What does he think has led some people down rabbits holes of false information, and does Glynn acknowledge health officials will never gain certain people’s trust?

“The volume of information [during the pandemic] has been colossal and it can be quite easy for someone to end up going down a certain track online…it can become self-fulfilling.

“I also think none of us want to be in the place we’ve been for the last 18 months, we’re all searching for a way out. It’s not surprising that some people have gone online to search for that but again I’d be very careful to emphasise that it is a very small number of people,” says Glynn. 

As the country’s vaccine rollout enters the end game, Glynn says he and his colleagues on NPHET are looking for bogus claims about the effect of vaccination on young people and parents. 

One claim being made at the moment is that Covid-19 vaccines impact a person’s fertility. “There’s simply no evidence at all for that to date,” says Glynn.  

“Equally we’ve seen some hesitancy internationally in relation to pregnant women getting vaccinated but we’ve data for 100,000 pregnant women in the United States who’ve been vaccinated, no evidence of any safety signal, data from Scotland where over 4,000 pregnant women have been vaccinated, no evidence of any safety signal.

“Most women and their partners know where to go for trusted information, it’s to their doctors and their pharmacists, to the HSE and their midwife.”

There will always be a small percentage of people that will refuse a vaccine no matter how much information you put forward, says Glynn. 

And on top of that then you’ve this avalanche of conspiracy theory and misinformation all which has been on a scale we haven’t seen previously.

The success of the rollout and of last week’s walk-in centres is perhaps evidence of how little traction misinformation is gaining here when it comes to younger cohorts getting a jab. Over 80% of adults in Ireland have at least one vaccine dose with over 73% of adults now fully vaccinated. 

The Government, meanwhile, has indicated that there will be a further easing of restrictions in September as society gradually reopens. 

False claims aren’t going away any time soon though, says Glynn, outlining two key lessons he has learned during the pandemic. 

“Some people try to portray everything with certainty and you simply can’t, and secondly people try to portray things as a false dichotomy, either black or white…it’s much easier to speak with certainty when you don’t have to concern yourself with the responsibility,” says Glynn.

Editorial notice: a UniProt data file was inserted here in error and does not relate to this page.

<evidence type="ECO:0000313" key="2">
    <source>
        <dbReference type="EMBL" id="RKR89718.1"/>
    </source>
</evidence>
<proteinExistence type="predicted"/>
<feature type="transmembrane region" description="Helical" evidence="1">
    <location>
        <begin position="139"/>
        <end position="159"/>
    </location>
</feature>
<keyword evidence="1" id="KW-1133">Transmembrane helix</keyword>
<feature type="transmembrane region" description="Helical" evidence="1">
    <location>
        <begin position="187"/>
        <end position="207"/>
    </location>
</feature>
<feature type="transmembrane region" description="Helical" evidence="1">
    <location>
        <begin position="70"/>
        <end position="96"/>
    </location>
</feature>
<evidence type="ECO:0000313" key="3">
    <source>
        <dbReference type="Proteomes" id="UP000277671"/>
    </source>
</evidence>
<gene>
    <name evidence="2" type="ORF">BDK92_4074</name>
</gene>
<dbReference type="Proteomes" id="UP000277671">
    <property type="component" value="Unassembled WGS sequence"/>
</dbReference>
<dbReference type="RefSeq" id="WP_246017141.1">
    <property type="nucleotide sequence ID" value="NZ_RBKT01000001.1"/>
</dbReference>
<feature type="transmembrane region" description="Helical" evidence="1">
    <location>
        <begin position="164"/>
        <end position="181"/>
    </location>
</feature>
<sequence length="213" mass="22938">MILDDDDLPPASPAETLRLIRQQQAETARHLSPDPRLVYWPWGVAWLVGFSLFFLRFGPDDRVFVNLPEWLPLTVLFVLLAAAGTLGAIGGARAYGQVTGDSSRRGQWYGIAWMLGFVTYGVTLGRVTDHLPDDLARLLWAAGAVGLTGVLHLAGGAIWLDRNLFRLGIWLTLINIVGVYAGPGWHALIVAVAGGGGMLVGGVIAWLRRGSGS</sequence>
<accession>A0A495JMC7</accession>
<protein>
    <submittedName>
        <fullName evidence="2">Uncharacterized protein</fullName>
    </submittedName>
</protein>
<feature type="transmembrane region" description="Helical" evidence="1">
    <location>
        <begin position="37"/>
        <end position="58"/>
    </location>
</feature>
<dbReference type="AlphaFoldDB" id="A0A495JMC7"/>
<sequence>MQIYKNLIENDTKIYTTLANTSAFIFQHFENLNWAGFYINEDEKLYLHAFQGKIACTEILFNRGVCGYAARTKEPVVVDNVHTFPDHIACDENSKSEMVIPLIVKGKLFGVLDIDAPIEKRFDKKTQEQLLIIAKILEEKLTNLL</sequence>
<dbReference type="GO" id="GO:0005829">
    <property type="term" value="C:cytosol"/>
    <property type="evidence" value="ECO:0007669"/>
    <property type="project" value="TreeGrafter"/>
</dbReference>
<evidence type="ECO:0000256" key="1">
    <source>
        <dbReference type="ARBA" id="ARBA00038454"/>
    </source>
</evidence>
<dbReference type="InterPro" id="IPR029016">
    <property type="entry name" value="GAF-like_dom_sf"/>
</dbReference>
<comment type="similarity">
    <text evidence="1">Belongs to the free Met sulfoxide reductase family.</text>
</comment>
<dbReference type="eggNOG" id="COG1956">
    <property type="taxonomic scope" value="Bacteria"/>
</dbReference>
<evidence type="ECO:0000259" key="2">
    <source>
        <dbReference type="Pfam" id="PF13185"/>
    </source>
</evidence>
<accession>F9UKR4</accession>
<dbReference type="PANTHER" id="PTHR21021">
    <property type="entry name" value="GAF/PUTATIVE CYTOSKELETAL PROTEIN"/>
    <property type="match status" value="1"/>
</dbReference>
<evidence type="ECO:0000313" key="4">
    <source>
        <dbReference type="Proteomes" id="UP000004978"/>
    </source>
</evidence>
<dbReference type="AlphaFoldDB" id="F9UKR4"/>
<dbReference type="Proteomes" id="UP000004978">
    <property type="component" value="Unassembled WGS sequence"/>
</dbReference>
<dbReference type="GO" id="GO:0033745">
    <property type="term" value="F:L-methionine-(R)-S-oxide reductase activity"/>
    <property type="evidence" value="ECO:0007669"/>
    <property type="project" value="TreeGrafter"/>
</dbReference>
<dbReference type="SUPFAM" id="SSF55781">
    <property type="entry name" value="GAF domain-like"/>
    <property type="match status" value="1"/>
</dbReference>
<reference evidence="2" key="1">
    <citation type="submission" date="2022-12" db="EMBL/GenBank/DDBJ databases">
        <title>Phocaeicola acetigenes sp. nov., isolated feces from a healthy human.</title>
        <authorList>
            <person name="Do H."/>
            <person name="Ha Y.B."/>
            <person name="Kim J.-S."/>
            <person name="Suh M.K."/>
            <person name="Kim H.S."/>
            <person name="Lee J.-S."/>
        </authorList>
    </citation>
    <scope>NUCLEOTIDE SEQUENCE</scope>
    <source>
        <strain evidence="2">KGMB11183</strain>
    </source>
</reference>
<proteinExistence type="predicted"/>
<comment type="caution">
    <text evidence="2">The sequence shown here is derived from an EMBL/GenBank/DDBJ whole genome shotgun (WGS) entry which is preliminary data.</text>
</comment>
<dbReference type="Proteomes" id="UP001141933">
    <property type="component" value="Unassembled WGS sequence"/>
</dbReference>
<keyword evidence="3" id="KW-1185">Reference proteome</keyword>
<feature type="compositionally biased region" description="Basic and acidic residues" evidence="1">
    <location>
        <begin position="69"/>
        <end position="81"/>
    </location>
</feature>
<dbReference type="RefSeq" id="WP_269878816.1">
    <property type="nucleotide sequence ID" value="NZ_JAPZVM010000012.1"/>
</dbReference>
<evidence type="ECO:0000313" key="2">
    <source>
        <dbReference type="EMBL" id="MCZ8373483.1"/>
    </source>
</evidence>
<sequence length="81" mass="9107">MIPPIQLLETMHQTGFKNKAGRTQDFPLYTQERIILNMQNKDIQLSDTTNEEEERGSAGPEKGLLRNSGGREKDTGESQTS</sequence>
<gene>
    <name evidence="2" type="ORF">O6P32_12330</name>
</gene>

“From my perspective it comes back to communication, we don’t focus on the myth, we try to focus on the reality and ensure that accurate information with as much certainty as we have at that point in time is communicated to the public.”

There will always be some viruses that can never be eradicated, says Glynn. “There’s no point where misinformation is going to go away, we just continue to adapt.”


Look at where it’s coming from. Is it someone you know? Do they have a source for the information (e.g. the HSE website) or are they just saying that the information comes from someone they know? A lot of the false news being spread right now is from people claiming that messages from ‘a friend’ of theirs. Have a look yourself – do a quick Google search and see if the information is being reported elsewhere. 

Secondly, get the whole story, not just a headline. A lot of these messages have got vague information (“all the doctors at this hospital are panicking”) and don’t mention specific details. This is often – but not always a sign – that it may not be accurate. 

Finally, see how you feel after reading it. A lot of these false messages are designed to make people feel panicked. They’re deliberately manipulating your feelings to make you more likely to share it. If you feel panicked after reading something, check it out and see if it really is true.’s FactCheck is a signatory to the International Fact-Checking Network’s Code of Principles. You can read it here. For information on how FactCheck works, what the verdicts mean, and how you can take part, check out our Reader’s Guide here. You can read about the team of editors and reporters who work on the factchecks here.

Have you gotten a message on WhatsApp or Facebook or Twitter about coronavirus that you’re not sure about and want us to check it out? Message or mail us and we’ll look into debunking it. WhatsApp: 085 221 4696 or Email: